Food For Thought: RUG Control

“Izzet seems to have a plethora of win conditions, but it’s slow. Green seems to have a lot of mana acceleration, but not enough ways to win. It saddens me how long it took to figure this combination out.”

Bernie brings us an intriguing deck, working with a long-forgotten Standard tool that was much hyped on release… Thoughts of Ruin. Has it finally found a home?

Izzet seems to have a plethora of win conditions, but it’s slow. Green seems to have a lot of mana acceleration, but not enough ways to win. It saddens me how long it took to figure this combination out. This deck resembles Eminent Domain in some ways, except with Thoughts of Ruin and the addition of Green as an outlet for faster mana and Life From the Loam.

Birds of Paradise – Obviously, Birds of Paradise is good. But in this deck, he is specifically useful because he allows two more pieces of mana acceleration to come down on turn 2. This gives us three land and three other mana sources for turn 3. In short, Birds of Paradise make turn 3 Wildfires possible.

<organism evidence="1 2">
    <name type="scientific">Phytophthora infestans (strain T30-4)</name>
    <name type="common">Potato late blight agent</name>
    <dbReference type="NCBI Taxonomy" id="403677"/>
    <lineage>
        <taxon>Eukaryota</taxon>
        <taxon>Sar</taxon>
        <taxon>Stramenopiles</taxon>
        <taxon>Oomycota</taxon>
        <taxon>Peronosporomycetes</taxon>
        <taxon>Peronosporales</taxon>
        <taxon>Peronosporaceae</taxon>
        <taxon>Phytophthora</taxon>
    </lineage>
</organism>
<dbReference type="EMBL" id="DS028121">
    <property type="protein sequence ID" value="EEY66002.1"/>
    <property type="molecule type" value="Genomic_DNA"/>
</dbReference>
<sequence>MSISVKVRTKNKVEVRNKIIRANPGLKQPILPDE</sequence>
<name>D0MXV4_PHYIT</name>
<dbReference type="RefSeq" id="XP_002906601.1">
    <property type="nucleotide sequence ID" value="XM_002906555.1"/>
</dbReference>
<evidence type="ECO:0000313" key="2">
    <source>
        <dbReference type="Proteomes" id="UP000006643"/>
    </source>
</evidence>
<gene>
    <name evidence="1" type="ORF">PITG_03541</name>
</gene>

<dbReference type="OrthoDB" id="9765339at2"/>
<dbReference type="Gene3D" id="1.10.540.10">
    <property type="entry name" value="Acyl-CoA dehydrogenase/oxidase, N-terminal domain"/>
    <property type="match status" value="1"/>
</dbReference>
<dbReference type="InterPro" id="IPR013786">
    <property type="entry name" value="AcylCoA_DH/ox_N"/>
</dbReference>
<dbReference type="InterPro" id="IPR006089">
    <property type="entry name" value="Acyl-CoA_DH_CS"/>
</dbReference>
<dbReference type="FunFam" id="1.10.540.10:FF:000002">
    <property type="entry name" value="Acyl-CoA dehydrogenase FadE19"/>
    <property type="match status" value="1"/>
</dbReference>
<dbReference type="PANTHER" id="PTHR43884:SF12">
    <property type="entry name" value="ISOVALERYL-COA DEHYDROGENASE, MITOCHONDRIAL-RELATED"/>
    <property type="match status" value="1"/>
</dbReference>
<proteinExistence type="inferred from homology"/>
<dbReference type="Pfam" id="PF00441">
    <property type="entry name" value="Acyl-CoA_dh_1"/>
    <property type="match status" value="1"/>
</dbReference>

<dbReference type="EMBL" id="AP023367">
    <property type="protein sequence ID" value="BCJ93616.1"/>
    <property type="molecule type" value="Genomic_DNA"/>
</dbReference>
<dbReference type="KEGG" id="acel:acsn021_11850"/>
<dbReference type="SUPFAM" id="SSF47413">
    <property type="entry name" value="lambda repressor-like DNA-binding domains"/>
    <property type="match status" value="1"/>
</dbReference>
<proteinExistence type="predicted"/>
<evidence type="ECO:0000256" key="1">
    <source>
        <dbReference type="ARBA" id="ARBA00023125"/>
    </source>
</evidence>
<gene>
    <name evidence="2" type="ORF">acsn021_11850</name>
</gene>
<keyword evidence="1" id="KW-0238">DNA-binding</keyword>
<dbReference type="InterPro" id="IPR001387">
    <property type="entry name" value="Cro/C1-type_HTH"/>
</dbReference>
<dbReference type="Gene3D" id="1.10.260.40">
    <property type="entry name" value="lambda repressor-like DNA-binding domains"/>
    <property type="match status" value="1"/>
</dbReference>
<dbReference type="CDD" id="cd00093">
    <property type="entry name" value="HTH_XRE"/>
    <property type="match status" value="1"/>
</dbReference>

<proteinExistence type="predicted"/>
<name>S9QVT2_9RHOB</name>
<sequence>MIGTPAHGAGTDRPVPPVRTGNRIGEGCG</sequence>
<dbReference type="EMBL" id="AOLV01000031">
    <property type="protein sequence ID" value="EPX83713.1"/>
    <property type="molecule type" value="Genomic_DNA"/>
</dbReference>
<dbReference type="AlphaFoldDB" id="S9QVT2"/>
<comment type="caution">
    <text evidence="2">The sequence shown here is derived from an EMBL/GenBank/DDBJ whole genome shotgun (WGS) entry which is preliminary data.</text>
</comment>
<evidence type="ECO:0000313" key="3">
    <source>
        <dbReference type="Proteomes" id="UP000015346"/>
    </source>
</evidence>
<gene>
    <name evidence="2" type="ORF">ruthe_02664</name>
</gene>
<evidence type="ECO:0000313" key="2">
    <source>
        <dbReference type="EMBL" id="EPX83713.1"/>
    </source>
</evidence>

Llanowar Elves – Elves are in here because six copies of Birds of Paradise make your opponent complain. I can’t imagine why…

Gruul/Izzet Signet – Signets are plain incredible when you have turn 1 mana acceleration. Because the signets are able to tap the turn they come into play, with turn 1 Birds or Elves they only actually use one of your mana – you get the other back by tapping it.

Thoughts of Ruin – Nobody’s seen this card play in… well… ever. It was about a six-dollar card when the set came out, because everybody thought there needed to be something good to do with it. Everybody seemed to have forgotten this nuke by the time Life from the Loam came out. The other plus side to this card: it won’t kill Signets, Llanowar Elves, or Birds of Paradise. In other words, you can still have the mana you need to function, when aggro decks are choked and conventional Domain can’t even afford to play Annex!